Fed Minutes Could Spook Markets
The Federal Reserve knows the market examines every word from a governor's mouth or included in a formal policy statement. Therefore, when the Fed starts making explicit references to ending asset purchases or removing policy accommodation, it hints strongly at their desire to move away from non-traditional forms of stimulus. Wednesday brings the release of the Fed's minutes. A logical place to look for clues is the last policy statement:
To support continued progress toward maximum employment and price stability, the Committee today reaffirmed its view that a highly accommodative stance of monetary policy will remain appropriate for a considerable time after the asset purchase program ends and the economic recovery strengthens.
When the Committee decides to begin to remove policy accommodation, it will take a balanced approach consistent with its longer-run goals of maximum employment and inflation of 2 percent.
The key portions are "after the asset purchase program ends" and "decides to begin to remove policy accommodation". These concepts could reappear in Wednesday's Fed minutes. From Reuters:
Investors have also started to focus on the Fed's minutes from its July 30-31 meeting, to be published on Wednesday. The minutes could fuel expectations the Fed will start reducing its $85-billion per month bond purchase program. Such a move could further boost U.S. Treasury yields, enhancing the attractiveness of dollar-denominated assets.
September Taper Still Expected
As we have stated numerous times in the past, we believe (a) the base case is for tapering at the September meeting, and (b) tapering is about bubble management, rather than a strong economic recovery. It is also noteworthy that President Obama has repeatedly talked about avoiding new asset bubbles. We are not alone on September tapering as the base case. From Bloomberg:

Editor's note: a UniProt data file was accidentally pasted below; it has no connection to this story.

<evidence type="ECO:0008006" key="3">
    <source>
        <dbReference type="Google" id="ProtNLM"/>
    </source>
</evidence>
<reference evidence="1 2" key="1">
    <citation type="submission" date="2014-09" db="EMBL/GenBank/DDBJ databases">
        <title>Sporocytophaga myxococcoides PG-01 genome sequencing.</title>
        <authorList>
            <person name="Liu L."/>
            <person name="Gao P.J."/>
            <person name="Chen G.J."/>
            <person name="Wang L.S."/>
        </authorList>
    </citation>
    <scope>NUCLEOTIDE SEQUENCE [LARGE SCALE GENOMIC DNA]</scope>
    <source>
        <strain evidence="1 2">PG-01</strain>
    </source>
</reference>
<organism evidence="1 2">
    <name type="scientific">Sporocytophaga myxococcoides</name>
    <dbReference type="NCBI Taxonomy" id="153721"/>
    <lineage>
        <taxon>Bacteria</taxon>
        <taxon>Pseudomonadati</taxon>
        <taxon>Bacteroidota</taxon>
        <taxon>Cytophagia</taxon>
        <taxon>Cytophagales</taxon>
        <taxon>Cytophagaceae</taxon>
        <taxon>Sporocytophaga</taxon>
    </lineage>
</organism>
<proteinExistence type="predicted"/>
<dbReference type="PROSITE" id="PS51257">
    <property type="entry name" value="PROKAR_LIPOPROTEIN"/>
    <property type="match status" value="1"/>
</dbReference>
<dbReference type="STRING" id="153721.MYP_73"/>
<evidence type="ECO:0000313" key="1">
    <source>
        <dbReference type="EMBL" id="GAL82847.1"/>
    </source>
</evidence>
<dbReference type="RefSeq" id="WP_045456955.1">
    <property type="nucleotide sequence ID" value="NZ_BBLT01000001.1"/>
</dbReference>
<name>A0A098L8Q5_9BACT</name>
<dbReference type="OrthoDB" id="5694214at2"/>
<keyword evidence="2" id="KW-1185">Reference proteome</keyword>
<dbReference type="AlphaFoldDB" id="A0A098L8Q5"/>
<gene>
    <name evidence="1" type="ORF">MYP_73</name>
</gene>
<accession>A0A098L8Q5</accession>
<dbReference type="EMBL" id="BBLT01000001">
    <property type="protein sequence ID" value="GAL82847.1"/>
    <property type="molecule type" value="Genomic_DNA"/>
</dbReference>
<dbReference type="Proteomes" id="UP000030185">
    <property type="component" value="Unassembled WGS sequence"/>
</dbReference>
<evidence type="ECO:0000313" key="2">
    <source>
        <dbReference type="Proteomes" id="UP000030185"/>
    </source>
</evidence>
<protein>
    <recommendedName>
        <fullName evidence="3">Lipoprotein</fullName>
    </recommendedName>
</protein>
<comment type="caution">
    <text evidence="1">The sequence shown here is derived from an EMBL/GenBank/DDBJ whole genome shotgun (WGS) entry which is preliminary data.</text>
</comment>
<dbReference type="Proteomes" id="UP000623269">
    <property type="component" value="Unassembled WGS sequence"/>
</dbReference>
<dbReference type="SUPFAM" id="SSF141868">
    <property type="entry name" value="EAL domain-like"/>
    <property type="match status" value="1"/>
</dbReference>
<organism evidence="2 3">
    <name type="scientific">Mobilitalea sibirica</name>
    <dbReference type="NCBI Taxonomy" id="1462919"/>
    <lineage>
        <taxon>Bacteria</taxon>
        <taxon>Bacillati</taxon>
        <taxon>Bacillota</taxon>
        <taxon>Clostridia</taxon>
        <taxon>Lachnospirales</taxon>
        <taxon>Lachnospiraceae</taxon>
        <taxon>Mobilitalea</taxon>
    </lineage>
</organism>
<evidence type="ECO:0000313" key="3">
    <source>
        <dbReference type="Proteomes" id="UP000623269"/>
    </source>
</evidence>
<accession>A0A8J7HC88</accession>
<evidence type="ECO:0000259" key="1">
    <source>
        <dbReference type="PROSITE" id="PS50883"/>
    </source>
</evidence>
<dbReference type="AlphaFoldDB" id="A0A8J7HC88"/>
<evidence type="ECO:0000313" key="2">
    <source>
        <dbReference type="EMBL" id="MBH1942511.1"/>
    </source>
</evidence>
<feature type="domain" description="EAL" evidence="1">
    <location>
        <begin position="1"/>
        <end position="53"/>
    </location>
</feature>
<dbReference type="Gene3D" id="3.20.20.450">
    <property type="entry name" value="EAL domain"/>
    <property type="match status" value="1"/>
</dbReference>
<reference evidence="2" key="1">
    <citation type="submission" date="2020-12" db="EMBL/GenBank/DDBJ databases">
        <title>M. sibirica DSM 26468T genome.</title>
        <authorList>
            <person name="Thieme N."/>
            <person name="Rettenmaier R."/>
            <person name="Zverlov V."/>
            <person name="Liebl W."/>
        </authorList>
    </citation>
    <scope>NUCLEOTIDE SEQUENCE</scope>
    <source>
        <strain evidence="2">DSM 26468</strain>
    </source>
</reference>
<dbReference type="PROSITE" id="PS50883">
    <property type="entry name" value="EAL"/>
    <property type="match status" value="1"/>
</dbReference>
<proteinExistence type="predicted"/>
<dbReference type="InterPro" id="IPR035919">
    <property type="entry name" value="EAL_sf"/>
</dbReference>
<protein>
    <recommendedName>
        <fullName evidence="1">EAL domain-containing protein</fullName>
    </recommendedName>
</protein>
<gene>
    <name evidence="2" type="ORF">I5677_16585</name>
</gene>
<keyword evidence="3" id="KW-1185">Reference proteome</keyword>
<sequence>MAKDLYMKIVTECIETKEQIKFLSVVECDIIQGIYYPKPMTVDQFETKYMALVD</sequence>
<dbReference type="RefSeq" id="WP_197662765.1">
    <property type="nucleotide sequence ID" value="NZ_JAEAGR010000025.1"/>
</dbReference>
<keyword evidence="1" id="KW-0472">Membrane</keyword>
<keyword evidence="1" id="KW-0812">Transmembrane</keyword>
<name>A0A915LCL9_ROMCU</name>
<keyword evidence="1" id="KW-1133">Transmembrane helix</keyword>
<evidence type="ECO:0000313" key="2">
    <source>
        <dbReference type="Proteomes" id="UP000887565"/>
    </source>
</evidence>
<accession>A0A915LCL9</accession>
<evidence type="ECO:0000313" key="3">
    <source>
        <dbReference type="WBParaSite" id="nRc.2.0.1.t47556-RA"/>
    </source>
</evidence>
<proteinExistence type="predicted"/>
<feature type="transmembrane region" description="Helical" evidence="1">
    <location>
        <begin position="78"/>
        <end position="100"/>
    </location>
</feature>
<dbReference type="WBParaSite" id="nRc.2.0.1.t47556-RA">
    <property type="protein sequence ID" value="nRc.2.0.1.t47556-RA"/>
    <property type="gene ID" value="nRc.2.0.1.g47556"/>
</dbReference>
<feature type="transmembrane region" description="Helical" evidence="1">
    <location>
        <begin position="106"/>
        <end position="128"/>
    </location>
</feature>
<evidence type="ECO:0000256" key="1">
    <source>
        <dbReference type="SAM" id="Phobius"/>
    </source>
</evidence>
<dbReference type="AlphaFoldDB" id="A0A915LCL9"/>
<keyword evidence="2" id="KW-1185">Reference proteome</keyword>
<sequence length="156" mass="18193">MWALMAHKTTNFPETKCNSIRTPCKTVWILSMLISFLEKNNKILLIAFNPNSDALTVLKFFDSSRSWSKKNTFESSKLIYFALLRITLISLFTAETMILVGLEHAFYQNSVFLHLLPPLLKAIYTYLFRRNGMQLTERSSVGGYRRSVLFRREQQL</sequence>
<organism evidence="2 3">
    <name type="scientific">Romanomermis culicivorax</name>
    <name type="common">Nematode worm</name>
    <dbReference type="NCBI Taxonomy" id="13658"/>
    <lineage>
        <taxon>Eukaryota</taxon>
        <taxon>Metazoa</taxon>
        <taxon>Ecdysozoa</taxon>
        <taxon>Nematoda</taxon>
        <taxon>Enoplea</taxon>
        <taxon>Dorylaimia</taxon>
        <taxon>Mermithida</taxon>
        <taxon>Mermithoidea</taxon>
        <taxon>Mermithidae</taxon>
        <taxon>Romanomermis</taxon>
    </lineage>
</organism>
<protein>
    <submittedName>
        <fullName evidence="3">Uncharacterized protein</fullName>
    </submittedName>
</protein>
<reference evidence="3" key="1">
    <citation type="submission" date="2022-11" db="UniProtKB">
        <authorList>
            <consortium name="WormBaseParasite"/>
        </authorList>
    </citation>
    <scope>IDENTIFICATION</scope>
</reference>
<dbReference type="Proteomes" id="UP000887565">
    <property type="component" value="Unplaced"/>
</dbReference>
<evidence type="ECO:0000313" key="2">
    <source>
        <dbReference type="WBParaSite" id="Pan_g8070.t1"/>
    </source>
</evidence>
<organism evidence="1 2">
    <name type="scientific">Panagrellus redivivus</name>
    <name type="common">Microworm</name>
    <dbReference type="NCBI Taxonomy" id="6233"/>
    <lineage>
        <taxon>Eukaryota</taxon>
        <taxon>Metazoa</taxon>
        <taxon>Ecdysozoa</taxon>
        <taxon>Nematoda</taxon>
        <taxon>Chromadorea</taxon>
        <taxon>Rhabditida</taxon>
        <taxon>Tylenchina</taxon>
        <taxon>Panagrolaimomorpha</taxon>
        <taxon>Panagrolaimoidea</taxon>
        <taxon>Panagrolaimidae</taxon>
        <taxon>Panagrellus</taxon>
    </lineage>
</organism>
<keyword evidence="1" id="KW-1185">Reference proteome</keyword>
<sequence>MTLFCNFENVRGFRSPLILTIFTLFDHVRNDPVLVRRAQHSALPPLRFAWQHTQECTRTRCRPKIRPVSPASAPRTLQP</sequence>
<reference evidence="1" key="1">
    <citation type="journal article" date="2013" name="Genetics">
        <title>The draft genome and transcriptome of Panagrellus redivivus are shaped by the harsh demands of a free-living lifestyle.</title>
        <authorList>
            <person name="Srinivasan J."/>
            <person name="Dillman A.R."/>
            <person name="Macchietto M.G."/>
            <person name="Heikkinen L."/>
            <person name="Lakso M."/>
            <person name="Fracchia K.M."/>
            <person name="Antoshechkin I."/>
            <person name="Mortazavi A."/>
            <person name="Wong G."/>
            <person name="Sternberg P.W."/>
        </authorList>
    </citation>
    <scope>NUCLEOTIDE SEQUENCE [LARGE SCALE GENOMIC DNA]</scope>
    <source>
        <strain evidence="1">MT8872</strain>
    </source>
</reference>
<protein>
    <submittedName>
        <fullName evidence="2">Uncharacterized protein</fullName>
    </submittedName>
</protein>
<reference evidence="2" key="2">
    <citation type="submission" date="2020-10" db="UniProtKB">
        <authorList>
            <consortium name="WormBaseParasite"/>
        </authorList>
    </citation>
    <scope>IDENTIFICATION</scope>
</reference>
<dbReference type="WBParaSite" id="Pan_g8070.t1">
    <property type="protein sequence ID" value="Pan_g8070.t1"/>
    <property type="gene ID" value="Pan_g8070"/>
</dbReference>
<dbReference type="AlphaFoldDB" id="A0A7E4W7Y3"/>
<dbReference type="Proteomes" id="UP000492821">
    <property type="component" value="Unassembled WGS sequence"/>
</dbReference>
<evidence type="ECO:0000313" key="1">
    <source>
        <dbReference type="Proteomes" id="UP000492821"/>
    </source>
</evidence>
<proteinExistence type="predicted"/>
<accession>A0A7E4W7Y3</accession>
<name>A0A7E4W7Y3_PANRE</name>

U.S. central bankers meet in Jackson Hole, Wyoming this week to discuss monetary policy. Officials will start to scale back bond buying next month, according to 65 percent of economists surveyed by Bloomberg from Aug. 9-13. They will begin by reducing purchases to $75 billion a month, the median estimate showed.
Our market model has reduced risk, but still has us in a net-long position. As shown in the chart below, the S&P 500 would face a big bull/bear test if it rallies back toward 1680-1685. Bulls are trying to hold support near 1646. A bullish wild card could come in the form of a somewhat unexpected pro-QE and anti-tapering tone in Wednesday's Fed minutes.
If support holds, we are open to redeploying some cash at a measured pace below 1685. Above 1685, our model will have us add to our positions in technology (QQQ), small caps (IJR), mid caps (MDY), and the S&P 500 (SPY) at a faster rate. As of Tuesday afternoon, the bulls still maintained a slight advantage over the bears from a technical perspective. The balance of power may flip if the S&P 500 closes below 1646 for more than a day or two.